Revista Intercambio

First Intercambio Magazine – June 2008

Intercambio – Volume 1, Number 1


  • The standardized testing agenda – Rosemary Lee
  • The case of human rights violations in the “Examen Unico” – Sección Mexicana de la Coalición Trinacional
    en Defensa de la Educación Pública
  • The College of Teachers as a Source of Division among Teachers – Larry Kuehn
  • A frustrated attempt to divide the peruvian teaching profession – SUTEP
  • The experience of FREP in formulation and application of A Non-Sexist And Inclusive Educational Proposal – Luzmila Sánchez Cosio and Zoraida I. Aizpurúa
  • Impact of FTAs on public education and the peoples of Central America – Interviews by María Trejos
  • The teaching profession debates and presents proposals for the strengthening of public education – María Trejos Montero
  • The reform of social security in México – José Antonio Vital Galicia


After a long silence –obligated by the increasing conflicts generated in our countries by the advance of commercializing education policies– we are hereby formally inaugurating publication of the magazine “Intercambio”, with the firm commitment to publish it three times per year.
In this edition, we have achieved the collaboration of colleagues from the northern and southern reaches of the Americas, addressing five topics of crucial importance:

  1. Impacts of the Central American Free Trade Agreements on the right to quality public education, and the resistance of the education workers and peoples of the region.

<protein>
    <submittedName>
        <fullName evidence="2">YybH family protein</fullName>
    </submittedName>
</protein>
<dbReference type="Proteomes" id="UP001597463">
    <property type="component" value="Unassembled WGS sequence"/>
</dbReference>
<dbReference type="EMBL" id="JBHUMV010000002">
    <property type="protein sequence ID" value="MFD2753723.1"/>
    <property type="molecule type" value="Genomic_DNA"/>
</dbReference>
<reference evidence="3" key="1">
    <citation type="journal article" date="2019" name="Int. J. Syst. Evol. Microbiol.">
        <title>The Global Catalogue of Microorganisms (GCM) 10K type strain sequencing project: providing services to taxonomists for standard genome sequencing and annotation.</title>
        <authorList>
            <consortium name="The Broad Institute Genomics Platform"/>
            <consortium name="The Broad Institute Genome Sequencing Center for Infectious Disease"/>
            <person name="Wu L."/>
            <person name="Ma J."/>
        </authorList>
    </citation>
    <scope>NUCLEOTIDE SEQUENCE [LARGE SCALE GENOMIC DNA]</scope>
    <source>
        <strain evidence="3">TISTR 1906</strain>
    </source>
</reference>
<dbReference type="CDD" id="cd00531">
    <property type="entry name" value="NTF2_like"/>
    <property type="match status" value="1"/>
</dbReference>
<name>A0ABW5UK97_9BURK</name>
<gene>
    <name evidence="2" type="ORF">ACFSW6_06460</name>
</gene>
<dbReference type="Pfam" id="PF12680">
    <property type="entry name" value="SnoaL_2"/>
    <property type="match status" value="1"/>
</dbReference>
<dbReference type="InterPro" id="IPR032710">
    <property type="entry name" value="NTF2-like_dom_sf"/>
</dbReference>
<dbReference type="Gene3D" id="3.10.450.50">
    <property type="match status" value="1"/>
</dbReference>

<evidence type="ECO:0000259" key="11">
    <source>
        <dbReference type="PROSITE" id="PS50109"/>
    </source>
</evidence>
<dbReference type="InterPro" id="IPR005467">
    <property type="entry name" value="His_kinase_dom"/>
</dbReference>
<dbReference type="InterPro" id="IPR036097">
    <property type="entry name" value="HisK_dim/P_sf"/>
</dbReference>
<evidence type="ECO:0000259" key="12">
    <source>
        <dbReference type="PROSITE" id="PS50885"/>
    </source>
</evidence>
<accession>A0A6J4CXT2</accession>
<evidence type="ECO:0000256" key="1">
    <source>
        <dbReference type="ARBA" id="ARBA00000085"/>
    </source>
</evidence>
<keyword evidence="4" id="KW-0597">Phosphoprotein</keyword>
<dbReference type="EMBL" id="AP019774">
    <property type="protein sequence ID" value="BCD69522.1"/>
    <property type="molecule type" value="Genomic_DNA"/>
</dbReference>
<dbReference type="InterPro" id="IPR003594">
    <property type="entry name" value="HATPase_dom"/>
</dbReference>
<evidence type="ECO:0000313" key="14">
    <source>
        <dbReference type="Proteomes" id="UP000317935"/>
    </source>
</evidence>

2. Two emblematic cases of standardized evaluation experiences, one in the United States at the kindergarten level and another in Mexico at the high school level.
  3. The attempt in Mexico to privatize the rights of two million public employees –the majority of them education and health workers – to social security and health services, and the struggles against it.
  4. Two experiences of attacks against union organizations, one in British Colombia, Canada and the other in Peru, with a similar governmental strategy: the creation of “Colleges of Professors,” and the coincidentally similar tactics used in the responses of the union organizations –located in opposite geographic poles of the continent– to revert the blow. And finally, we include the first of a series of articles.
  5. To disseminate experiences of promotion, training and formation of education workers in construction of non-sexist, inclusive, and liberating education proposals, in this case relating a very systematic experience from the Federation of Teaching Organizations of Central America, Peru and Ecuador, a participating organization of the SEPA network.

This edition of “Intercambio” also includes a five-minute video elaborated especially for us, relating the experience of one of the most important struggles of this period: the opposition of Central American education workers to the privatization of education brought about in the aftermath of signature of the Free Trade Agreements.
We still have much to improve in “Intercambio” in order to achieve the objectives we posed for this publication in the researchers’ network. Our hope is that each of the articles may convert not only into the dissemination of processes and struggles or elaboration of alternatives, but also into instruments for action in our communities. We also hope that, step by step, this space may serve as incentive to many men and women, integrants of the SEPA network, to write about their lines of research and to open spaces for the formation of working groups by research theme.
We invite the contributions of all of our readers in defense of public education in the region.
Editorial Committee
June 2008